Douglas Mountain

This winter gem is known to many of us from Raffi’s Christmas Album, though he credits the song to Arnold Sundgaard and Alec Wilder. Additional verses have been recorded in the Rise Up Singing Songbook. If your home is close to mountains, you might like to replace “Douglas” mountain with the local names as storytimers in my library system do.

This is a simplified version of the chords that my colleague Elizabeth shared with me. Most versions online use five chords, which gives the song a richer sound but requires the dreaded E chord. My voice complains if I try to sing too high, so I’m also including the version in F. Make sure to practice transitioning in and out of the G minor chord if you try this one in storytime.


Douglas Mountain (C)
C                       G       C

Snows are a falling on Douglas Mountain
Dm          [G]         C

Snows are a falling so deep
Dm          [G]         C

Snows are a falling on Douglas Mountain
Dm              [G]       C

Putting all the bears to sleep
G                     C

Putting the bears to sleep


Douglas Mountain (F)
F                       C       F

Snows are a falling on Douglas Mountain
Gm           [C]        F

Snows are a falling so deep
Gm           [C]        F

Snows are a falling on Douglas Mountain
Gm              [C]       F

Putting all the bears to sleep
C                     F

Putting the bears to sleep

Three Little Birds

I read Cedella Marley’s Every Little Thing at storytime when I want a bright, warm, it’s-okay-to-make-mistakes book that the caregivers can sing along with. It’s a fantastic adaptation/extension of her father Bob Marley’s song Three Little Birds, and I love how it illustrates the reassurance and support that are so important for growing strong healthy little humans.

I haven’t tried playing Marley’s original song in storytime yet, but I think I’ll incorporate it into my Winter session, the week after we read the book together. The key of D is easiest for my voice for this song, but you can also play it in A or C.


Three Little Birds
       D
Don’t worry about a thing
      G                                D
Cause every little thing is gonna be alright
D
Don’t worry about a thing
       G                               D
Cause every little thing is gonna be alright

D                                     A

Rise up this morning, smile with the rising sun
D                               G
Three little birds pitch by my doorstep
         D                       A
Singing sweet songs of melodies pure and true
          G                     D

Singing, this is my message to you...
(Repeat)

On the Day You Were Born

I learned this sweet baby-calming song from my colleague Kate during a meeting of children’s librarians. She made quite an impression on us. The Jbrary duo recorded the song, and I promised the musicians among our team that I’d figure out the chords. Have a listen to Dana and Lindsey.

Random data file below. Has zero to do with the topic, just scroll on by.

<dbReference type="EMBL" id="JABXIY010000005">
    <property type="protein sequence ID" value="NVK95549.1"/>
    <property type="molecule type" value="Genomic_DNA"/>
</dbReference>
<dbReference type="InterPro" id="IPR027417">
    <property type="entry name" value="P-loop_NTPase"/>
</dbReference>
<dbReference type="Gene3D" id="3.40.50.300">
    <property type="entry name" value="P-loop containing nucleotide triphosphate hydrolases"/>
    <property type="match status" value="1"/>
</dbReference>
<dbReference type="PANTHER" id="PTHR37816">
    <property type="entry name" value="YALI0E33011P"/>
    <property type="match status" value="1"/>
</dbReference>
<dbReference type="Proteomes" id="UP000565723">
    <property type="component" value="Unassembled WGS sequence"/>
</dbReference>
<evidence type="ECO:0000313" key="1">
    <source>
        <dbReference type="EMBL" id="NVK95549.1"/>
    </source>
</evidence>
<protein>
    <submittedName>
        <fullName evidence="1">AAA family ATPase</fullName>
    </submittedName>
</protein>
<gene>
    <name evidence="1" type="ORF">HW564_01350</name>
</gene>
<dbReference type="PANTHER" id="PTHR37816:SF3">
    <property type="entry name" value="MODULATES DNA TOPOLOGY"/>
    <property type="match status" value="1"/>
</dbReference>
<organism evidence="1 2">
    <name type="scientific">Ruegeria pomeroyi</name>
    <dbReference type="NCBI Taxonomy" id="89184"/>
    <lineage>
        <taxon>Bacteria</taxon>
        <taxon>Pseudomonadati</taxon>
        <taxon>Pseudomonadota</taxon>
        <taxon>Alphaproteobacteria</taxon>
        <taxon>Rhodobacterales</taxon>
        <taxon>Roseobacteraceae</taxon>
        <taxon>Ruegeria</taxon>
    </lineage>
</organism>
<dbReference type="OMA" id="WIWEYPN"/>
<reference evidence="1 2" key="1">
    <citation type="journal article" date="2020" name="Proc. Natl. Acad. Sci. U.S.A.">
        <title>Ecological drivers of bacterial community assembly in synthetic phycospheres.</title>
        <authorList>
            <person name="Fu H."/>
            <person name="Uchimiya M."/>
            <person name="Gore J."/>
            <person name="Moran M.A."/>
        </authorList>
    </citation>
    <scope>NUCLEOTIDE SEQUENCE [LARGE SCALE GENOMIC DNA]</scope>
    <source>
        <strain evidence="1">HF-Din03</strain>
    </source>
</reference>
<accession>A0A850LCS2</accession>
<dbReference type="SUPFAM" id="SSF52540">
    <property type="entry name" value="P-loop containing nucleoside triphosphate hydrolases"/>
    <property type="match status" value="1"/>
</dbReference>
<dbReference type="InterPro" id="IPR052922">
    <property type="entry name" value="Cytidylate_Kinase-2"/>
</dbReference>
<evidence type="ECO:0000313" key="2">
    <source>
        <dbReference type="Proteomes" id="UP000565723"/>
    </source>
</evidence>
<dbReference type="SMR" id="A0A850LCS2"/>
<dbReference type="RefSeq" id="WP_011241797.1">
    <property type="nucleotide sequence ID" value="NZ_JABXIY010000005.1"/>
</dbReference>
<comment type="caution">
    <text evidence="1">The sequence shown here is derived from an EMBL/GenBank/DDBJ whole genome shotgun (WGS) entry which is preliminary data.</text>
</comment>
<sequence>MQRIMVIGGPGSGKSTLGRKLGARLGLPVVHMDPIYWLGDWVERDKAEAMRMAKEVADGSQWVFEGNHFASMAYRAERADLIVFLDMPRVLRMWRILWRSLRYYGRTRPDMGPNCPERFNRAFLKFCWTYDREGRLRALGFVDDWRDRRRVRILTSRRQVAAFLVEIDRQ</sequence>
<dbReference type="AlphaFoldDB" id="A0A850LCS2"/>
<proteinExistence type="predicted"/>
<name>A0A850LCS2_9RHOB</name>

The original is by Cathy Bollinger, from her 2005 album Toddlin Tunes, but the simplified storytime version sounds quite a bit different, and only covers the first verse.


On the Day You Were Born
C                                   F                  C

On the day you were born, I felt my heart get a little bigger
                                   G7
On the day you were born I felt it swell, swell, swell
       C                           F                   C

On the day you were born I felt my heart give a little giggle
                    G7          C

And I knew it would be a better world

Spider-Man

Superheroes are popular year-round, but it’s especially fun to sing about people in costumes in October.

We sang the simplified version of Spider-Man at a family singalong at my branch (all three verses, but no bridge), and it was so fun and nostalgic that more adults joined in than for any other song. If you plan to sing beyond the first verse, I encourage you to provide the lyrics to your audience, as a lot of folks only remember the beginning.

This song was written by Paul Francis Webster and Robert Harris for the 1967 Spider-Man TV show. To try alternate chords, or to read the full lyrics see Ukulele-Tabs (Dm/Gm/A7), Ukulele Boogaloo (Em/Am/B7), or Ultimate-Guitar (C/F/G7).


Spider-Man
G

Spider-Man, Spider-Man, does whatever a spider can
C

Spins a web, any size
G
Catches thieves just like flies
      D    C                    G

Look out! Here comes the Spider-Man


G
Is he strong? Listen, bud. He's got radioactive blood
C

Can he swing from a thread?
G

Take a look overhead
      D      C                    G

Hey there! There goes the Spider-Man

More Halloween Songs

Last year I collected a great big round up of slightly spooky songs, and I’ve come across a few more fun ones that I wanted to share.

For all these songs, you can click the song titles to see my sources. I altered the first song a little (green ghosts didn’t match my felts, and kids seem more rambunctious than delicious). Scroll down to the bottom for more about the felts.